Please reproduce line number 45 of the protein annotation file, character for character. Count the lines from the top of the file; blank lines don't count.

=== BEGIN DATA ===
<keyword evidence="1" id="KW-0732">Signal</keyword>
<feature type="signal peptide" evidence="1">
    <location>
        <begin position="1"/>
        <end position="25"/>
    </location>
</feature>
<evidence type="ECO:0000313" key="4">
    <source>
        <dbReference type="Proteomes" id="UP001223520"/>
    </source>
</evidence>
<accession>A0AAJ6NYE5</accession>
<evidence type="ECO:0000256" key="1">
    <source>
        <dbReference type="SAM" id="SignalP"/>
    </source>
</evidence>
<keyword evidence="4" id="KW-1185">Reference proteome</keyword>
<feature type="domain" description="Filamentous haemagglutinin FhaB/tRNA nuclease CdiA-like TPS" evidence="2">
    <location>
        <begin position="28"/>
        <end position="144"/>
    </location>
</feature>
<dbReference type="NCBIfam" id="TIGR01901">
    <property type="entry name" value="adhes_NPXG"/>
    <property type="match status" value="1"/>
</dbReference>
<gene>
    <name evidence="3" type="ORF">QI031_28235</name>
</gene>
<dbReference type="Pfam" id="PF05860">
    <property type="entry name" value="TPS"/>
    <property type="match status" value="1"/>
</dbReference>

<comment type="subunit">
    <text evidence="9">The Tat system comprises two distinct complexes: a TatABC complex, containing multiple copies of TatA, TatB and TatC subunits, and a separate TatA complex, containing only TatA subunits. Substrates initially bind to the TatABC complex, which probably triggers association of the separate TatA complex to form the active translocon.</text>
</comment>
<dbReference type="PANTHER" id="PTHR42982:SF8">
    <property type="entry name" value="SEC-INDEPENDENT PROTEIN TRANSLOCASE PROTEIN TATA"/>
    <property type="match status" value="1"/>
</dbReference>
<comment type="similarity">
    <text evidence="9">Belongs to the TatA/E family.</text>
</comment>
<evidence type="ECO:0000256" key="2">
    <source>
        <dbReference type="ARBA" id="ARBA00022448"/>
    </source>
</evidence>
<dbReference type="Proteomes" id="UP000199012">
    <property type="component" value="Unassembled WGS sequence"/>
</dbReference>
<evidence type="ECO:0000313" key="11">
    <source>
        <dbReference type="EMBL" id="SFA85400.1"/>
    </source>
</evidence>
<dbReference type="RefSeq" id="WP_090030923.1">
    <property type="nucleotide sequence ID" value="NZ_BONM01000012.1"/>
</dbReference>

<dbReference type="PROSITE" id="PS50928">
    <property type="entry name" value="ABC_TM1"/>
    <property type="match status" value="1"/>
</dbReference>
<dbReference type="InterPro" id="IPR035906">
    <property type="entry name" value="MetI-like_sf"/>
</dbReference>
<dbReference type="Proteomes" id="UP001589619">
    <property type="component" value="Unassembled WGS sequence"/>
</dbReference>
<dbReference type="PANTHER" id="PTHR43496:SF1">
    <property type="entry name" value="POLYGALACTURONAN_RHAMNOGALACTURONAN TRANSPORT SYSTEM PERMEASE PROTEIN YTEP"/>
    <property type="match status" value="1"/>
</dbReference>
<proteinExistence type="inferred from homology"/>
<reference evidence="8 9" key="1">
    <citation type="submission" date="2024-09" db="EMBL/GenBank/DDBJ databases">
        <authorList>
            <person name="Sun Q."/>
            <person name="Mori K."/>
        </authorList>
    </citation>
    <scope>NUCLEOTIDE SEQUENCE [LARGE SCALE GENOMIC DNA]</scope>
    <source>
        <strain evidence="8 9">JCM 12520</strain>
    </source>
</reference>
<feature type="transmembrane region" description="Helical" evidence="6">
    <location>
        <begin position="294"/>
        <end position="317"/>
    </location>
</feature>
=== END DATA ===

    <text evidence="9">Belongs to the TatA/E family.</text>